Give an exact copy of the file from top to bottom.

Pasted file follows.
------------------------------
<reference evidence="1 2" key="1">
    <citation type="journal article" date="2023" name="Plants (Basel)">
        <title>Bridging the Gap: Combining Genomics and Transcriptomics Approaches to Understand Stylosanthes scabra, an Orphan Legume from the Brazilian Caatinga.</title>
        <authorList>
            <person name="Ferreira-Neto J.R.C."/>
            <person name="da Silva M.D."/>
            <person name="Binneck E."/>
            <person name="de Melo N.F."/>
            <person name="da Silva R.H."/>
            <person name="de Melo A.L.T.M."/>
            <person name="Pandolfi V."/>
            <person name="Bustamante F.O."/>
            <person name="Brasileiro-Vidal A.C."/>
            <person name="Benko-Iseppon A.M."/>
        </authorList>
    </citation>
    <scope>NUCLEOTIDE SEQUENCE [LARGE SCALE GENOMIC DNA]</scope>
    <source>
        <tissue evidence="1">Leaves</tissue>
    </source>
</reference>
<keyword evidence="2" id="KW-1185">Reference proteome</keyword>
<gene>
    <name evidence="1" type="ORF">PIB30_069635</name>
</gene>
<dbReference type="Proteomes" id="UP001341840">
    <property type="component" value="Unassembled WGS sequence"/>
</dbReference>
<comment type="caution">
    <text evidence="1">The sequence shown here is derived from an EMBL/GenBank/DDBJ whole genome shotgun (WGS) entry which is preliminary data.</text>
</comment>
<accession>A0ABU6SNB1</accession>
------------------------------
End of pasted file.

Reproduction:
<reference evidence="1 2" key="1">
    <citation type="journal article" date="2023" name="Plants (Basel)">
        <title>Bridging the Gap: Combining Genomics and Transcriptomics Approaches to Understand Stylosanthes scabra, an Orphan Legume from the Brazilian Caatinga.</title>
        <authorList>
            <person name="Ferreira-Neto J.R.C."/>
            <person name="da Silva M.D."/>
            <person name="Binneck E."/>
            <person name="de Melo N.F."/>
            <person name="da Silva R.H."/>
            <person name="de Melo A.L.T.M."/>
            <person name="Pandolfi V."/>
            <person name="Bustamante F.O."/>
            <person name="Brasileiro-Vidal A.C."/>
            <person name="Benko-Iseppon A.M."/>
        </authorList>
    </citation>
    <scope>NUCLEOTIDE SEQUENCE [LARGE SCALE GENOMIC DNA]</scope>
    <source>
        <tissue evidence="1">Leaves</tissue>
    </source>
</reference>
<keyword evidence="2" id="KW-1185">Reference proteome</keyword>
<gene>
    <name evidence="1" type="ORF">PIB30_069635</name>
</gene>
<dbReference type="Proteomes" id="UP001341840">
    <property type="component" value="Unassembled WGS sequence"/>
</dbReference>
<comment type="caution">
    <text evidence="1">The sequence shown here is derived from an EMBL/GenBank/DDBJ whole genome shotgun (WGS) entry which is preliminary data.</text>
</comment>
<accession>A0ABU6SNB1</accession>